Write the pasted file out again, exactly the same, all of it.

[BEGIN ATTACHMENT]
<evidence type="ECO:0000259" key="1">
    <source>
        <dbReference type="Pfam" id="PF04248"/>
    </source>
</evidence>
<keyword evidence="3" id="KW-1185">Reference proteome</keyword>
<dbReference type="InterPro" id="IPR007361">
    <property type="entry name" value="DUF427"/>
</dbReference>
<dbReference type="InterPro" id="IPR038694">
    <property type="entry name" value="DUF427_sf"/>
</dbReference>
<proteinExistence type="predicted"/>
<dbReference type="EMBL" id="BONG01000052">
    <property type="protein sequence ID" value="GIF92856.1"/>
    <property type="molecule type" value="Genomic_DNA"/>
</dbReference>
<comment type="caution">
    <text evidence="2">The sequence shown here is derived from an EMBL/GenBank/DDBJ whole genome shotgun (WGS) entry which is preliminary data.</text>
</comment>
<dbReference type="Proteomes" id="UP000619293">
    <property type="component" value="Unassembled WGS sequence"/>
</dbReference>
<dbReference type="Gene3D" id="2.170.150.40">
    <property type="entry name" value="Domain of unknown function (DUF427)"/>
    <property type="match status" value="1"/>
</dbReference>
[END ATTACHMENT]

<evidence type="ECO:0000259" key="1">
    <source>
        <dbReference type="Pfam" id="PF04248"/>
    </source>
</evidence>
<keyword evidence="3" id="KW-1185">Reference proteome</keyword>
<dbReference type="InterPro" id="IPR007361">
    <property type="entry name" value="DUF427"/>
</dbReference>
<dbReference type="InterPro" id="IPR038694">
    <property type="entry name" value="DUF427_sf"/>
</dbReference>
<proteinExistence type="predicted"/>
<dbReference type="EMBL" id="BONG01000052">
    <property type="protein sequence ID" value="GIF92856.1"/>
    <property type="molecule type" value="Genomic_DNA"/>
</dbReference>
<comment type="caution">
    <text evidence="2">The sequence shown here is derived from an EMBL/GenBank/DDBJ whole genome shotgun (WGS) entry which is preliminary data.</text>
</comment>
<dbReference type="Proteomes" id="UP000619293">
    <property type="component" value="Unassembled WGS sequence"/>
</dbReference>
<dbReference type="Gene3D" id="2.170.150.40">
    <property type="entry name" value="Domain of unknown function (DUF427)"/>
    <property type="match status" value="1"/>
</dbReference>